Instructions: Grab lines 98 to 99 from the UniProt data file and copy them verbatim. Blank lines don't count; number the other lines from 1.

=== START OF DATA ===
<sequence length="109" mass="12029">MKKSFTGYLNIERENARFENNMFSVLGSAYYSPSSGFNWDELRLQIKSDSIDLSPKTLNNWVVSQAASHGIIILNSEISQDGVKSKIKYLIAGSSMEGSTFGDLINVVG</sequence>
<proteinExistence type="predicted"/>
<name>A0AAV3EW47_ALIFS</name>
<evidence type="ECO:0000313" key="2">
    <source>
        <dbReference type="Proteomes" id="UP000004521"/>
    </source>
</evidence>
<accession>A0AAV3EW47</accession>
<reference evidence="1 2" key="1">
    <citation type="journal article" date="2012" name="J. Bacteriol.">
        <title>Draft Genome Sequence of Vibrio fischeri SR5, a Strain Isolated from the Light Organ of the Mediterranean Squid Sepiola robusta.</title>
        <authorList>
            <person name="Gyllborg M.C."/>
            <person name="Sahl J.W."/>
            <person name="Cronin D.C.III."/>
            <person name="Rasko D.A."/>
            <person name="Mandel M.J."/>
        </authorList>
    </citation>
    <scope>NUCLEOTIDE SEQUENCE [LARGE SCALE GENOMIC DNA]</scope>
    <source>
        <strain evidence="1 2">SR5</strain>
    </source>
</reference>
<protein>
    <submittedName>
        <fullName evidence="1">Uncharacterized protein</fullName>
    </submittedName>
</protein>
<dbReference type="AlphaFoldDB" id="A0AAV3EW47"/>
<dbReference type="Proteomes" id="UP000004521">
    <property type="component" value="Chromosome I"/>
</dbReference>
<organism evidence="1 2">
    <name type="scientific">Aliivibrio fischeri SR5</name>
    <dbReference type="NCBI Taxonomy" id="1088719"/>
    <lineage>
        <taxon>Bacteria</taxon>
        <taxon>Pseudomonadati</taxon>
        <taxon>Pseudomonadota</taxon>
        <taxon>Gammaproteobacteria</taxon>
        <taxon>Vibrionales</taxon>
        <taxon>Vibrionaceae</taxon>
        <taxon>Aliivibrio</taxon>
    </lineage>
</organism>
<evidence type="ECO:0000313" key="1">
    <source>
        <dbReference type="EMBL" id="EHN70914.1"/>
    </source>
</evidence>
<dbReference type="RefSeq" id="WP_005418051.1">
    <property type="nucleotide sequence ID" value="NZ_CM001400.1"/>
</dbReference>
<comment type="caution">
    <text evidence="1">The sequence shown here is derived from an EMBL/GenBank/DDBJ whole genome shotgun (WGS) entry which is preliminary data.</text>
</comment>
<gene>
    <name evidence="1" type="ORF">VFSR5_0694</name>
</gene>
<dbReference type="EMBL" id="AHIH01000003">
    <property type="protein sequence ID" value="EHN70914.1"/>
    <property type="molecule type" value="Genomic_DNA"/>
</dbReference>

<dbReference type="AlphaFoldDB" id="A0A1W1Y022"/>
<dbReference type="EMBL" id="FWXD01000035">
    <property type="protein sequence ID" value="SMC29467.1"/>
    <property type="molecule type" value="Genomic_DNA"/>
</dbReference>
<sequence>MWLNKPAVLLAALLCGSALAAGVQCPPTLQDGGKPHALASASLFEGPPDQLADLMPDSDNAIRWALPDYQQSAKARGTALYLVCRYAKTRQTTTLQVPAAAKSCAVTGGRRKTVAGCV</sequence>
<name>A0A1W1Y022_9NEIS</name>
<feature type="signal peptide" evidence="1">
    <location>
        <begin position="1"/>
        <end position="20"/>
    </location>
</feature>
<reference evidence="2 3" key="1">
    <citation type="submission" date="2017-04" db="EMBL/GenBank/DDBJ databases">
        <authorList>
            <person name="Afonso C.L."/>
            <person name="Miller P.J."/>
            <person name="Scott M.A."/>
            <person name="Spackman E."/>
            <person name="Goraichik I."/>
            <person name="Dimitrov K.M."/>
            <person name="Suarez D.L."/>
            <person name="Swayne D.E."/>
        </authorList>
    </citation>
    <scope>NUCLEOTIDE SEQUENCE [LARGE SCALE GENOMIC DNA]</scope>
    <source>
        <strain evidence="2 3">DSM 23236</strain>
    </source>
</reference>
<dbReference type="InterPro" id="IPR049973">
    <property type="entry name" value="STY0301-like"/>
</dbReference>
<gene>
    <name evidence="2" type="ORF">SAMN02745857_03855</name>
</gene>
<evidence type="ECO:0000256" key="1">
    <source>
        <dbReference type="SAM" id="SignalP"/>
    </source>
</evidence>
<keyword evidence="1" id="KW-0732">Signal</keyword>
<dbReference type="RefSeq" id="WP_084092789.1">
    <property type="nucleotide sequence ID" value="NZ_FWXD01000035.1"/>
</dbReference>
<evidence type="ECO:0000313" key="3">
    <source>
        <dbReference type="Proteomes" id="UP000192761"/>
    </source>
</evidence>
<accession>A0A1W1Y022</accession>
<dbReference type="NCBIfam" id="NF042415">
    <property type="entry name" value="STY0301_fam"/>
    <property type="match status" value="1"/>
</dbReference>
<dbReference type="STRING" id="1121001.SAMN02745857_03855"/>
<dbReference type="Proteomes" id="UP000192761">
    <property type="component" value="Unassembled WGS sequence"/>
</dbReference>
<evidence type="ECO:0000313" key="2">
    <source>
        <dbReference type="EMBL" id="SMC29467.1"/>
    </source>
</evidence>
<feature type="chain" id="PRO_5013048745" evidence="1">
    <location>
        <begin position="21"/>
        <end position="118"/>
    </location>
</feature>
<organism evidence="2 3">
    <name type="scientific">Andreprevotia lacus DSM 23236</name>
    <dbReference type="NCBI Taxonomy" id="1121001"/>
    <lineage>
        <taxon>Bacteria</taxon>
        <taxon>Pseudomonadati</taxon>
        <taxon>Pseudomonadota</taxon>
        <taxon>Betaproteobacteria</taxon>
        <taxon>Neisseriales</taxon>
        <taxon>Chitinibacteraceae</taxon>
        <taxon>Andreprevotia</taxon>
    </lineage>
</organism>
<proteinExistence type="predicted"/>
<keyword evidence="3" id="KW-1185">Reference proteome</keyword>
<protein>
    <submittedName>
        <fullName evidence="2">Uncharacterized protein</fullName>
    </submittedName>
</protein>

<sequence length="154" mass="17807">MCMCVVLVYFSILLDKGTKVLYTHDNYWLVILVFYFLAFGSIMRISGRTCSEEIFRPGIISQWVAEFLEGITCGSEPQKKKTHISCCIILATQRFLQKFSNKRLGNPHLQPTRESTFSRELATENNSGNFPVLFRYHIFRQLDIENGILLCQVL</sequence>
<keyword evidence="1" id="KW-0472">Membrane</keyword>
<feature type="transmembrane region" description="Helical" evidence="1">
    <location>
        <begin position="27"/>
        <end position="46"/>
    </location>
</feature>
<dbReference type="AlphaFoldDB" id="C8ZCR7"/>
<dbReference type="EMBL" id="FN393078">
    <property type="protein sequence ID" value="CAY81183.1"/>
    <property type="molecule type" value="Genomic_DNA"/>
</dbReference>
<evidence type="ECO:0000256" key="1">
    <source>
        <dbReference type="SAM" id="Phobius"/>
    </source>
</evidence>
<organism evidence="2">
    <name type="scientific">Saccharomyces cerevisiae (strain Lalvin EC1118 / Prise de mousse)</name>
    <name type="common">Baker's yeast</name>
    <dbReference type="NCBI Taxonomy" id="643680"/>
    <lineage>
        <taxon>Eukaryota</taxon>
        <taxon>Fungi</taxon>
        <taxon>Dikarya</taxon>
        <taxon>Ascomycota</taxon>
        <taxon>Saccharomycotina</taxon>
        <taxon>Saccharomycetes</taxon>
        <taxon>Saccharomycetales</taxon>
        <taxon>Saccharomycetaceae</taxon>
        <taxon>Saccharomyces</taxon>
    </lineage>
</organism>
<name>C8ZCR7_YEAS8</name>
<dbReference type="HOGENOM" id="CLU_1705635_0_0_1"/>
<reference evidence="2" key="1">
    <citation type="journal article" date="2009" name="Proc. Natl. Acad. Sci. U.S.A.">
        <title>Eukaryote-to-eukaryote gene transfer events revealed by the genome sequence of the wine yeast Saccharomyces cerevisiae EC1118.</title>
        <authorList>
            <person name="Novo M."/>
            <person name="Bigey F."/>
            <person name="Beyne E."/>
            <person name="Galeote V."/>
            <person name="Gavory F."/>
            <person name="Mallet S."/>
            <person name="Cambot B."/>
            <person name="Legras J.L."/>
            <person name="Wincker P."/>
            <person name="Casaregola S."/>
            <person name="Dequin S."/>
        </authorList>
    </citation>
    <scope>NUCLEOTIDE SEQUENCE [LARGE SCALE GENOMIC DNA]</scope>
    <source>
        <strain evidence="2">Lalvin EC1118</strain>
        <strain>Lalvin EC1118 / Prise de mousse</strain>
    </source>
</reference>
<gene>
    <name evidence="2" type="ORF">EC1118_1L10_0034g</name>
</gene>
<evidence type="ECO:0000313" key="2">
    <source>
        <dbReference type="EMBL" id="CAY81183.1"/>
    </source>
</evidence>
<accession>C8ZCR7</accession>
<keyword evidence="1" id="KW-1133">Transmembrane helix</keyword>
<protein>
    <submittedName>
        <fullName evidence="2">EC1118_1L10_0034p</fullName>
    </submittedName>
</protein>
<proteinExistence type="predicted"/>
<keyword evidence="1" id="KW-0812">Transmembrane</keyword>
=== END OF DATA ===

    <property type="entry name" value="STY0301-like"/>
</dbReference>